California Recall Changed Electorate

California Gov. Gavin Newsom, his wife, Jennifer Siebel Newsom, and family waves Jan. 7 , 2019, after taking the oath office during his inauguration as the 40th governor of California.

Today’s Highlight in History

On Jan. 7, 1953, President Truman announced in his State of the Union message to Congress that the United States had developed a hydrogen bomb.

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In 1608, an accidental fire devastated the Jamestown settlement in the Virginia Colony.

In 1789, America held its first presidential election as voters chose electors who, a month later, selected George Washington to be the nation’s first chief executive.

In 1927, commercial transatlantic telephone service was inaugurated between New York and London.

In 1955, singer Marian Anderson made her debut with the Metropolitan Opera in New York, in Verdi’s “Un Ballo in Maschera.”

In 1959, the United States recognized the new government of Cuba, six days after Fidel Castro led the overthrow of Fulgencio Batista.

In 1963, the U.S. Post Office raised the cost of a first-class stamp from 4 to 5 cents.

In 1979, Vietnamese forces captured the Cambodian capital of Phnom Penh, overthrowing the Khmer Rouge government.

In 1989, Emperor Hirohito of Japan died in Tokyo at age 87; he was succeeded by his son, Crown Prince Akihito.

In 1999, for the second time in history, an impeached American president went on trial before the Senate. President Bill Clinton faced charges of perjury and obstruction of justice; he was acquitted.

In 2004, President George W. Bush proposed legal status, at least temporarily, for millions of immigrants improperly working in the U.S.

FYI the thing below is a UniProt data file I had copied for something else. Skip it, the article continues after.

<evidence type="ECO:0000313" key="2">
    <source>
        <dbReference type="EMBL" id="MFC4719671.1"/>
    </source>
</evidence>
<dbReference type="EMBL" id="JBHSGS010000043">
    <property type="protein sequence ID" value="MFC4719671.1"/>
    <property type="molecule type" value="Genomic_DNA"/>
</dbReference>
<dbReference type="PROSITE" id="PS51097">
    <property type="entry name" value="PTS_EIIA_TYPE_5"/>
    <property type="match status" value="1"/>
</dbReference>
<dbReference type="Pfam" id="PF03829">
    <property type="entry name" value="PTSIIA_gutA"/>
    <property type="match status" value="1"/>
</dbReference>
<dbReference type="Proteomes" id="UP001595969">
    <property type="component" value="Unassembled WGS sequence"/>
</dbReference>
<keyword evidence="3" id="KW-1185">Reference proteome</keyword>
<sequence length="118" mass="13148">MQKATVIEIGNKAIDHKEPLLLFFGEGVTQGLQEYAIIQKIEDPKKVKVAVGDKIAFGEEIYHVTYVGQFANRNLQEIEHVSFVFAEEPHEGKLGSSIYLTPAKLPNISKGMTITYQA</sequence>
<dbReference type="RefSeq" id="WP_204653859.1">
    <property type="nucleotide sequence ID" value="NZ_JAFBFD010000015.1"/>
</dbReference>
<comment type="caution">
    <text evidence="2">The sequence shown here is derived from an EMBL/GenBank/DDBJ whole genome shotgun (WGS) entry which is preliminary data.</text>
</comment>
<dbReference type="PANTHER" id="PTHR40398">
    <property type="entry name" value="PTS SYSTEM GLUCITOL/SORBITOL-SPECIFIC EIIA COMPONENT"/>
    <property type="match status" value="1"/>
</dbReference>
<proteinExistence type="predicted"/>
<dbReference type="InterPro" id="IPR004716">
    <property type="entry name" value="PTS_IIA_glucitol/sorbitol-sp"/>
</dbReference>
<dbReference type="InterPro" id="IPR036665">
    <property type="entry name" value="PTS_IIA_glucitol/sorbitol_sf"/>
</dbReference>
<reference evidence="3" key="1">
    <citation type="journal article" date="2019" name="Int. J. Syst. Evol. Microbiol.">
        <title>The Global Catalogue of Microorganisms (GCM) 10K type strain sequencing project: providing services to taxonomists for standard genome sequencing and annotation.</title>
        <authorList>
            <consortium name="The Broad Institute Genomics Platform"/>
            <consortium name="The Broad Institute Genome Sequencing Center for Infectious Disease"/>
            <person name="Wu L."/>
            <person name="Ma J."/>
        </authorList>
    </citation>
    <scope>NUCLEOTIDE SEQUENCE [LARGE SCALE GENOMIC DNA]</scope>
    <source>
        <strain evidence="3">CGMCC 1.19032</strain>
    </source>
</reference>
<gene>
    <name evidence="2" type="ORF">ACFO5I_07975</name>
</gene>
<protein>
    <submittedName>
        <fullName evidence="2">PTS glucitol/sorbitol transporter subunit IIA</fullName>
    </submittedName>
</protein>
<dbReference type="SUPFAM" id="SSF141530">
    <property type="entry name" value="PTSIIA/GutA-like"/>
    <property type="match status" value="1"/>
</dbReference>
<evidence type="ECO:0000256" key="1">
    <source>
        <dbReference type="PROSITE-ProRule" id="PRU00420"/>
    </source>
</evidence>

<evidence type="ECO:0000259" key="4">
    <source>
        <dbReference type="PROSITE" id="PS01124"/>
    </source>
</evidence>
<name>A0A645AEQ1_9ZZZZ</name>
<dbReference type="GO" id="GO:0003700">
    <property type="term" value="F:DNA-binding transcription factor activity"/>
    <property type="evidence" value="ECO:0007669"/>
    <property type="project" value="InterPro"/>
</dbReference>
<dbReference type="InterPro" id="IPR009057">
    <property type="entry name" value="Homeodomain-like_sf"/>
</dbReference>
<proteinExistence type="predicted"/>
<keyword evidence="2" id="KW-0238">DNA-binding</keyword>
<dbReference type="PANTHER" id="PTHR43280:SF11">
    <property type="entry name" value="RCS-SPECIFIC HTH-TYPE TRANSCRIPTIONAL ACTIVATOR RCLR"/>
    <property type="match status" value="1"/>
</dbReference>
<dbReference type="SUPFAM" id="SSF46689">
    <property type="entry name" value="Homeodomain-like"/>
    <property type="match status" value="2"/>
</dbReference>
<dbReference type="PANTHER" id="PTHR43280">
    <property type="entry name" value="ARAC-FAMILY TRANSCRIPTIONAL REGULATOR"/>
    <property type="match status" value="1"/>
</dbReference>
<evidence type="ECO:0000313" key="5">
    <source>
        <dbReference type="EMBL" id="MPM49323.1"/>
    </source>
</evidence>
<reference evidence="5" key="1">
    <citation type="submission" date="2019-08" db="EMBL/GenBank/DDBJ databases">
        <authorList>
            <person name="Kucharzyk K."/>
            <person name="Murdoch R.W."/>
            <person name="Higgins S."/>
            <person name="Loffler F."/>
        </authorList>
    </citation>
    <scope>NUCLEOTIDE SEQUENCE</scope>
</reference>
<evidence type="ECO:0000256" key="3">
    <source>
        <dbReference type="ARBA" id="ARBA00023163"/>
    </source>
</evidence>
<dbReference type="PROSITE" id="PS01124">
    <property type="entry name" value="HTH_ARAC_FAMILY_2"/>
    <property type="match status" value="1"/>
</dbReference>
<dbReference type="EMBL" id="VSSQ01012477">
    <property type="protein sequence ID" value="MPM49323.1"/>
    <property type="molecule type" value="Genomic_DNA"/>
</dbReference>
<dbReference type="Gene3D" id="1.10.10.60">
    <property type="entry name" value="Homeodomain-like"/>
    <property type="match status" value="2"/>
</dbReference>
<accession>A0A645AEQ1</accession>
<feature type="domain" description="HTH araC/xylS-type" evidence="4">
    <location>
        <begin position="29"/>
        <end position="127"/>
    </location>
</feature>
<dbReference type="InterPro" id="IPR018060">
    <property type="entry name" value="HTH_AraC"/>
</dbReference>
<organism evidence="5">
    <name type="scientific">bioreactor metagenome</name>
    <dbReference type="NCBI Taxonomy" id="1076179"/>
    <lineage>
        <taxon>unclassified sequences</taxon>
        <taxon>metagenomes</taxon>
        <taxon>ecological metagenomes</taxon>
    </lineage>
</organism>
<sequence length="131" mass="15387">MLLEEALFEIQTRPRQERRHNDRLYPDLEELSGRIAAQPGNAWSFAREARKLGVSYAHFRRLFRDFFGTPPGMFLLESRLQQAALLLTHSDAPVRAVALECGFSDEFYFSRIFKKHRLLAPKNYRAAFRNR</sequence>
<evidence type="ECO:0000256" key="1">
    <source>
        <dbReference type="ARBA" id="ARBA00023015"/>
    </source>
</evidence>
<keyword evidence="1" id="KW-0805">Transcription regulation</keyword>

In 2015, masked gunmen stormed the Paris offices of Charlie Hebdo, a French newspaper that had caricatured the Prophet Mohammad, methodically killing 12 people, including the editor, before escaping in a car. (Two suspects were killed two days later.)

In 2019, Amazon eclipsed Microsoft as the most valuable publicly traded company in the U.S. For the first time in more than 25 years, Supreme Court Justice Ruth Bader Ginsburg was absent from oral arguments as she recuperated from cancer surgery.

Ten years ago: Three days before the New Hampshire primary, Mitt Romney brushed aside rivals’ criticism in the opening round of a weekend debate doubleheader that left his Republican presidential campaign challengers squabbling among themselves and unable to knock the front-runner off stride. Record-shattering Drew Brees threw for 466 yards and three touchdowns, and the New Orleans Saints poured it on in the second half for a 45-28 NFC wild-card victory over the Detroit Lions.

Five years ago: President-elect Donald Trump, in a series of tweets, said “only ‘stupid’ people or fools” would dismiss closer ties with Russia, and he seemed unswayed after his classified briefing on an intelligence report that accused Moscow of meddling on his behalf in the election that catapulted him to power. Nat Hentoff, an eclectic columnist, critic, novelist and agitator dedicated to music, free expression and defying the party line, died in New York at age 91.

One year ago: Hours after Congress certified Joe Biden’s victory, President Donald Trump acknowledged in a video that a “new administration will be inaugurated” and said he’d focus on “ensuring a smooth, orderly and seamless transition of power”; Trump condemned the violence from his supporters who stormed the Capitol but did not address his role in inciting the violence. Lawmakers of both parties spoke of ousting Trump from office, possibly through the action of his own Cabinet under the 25th Amendment. President-elect Joe Biden denounced the rioters at the Capitol as “domestic terrorists” and blamed Trump for the violence. Education Secretary Betsy DeVos and Transportation Secretary Elaine Chao resigned; in a resignation letter, DeVos blamed Trump for inflaming tensions in the assault on the Capitol. The head of the U.S. Capitol Police, Steven Sund, resigned. Facebook and Instagram said they would silence Trump’s accounts for the rest of his presidency. The U.S. topped 4,000 daily deaths from the coronavirus for the first time. Former Los Angeles Dodgers manager Tommy Lasorda died at 93.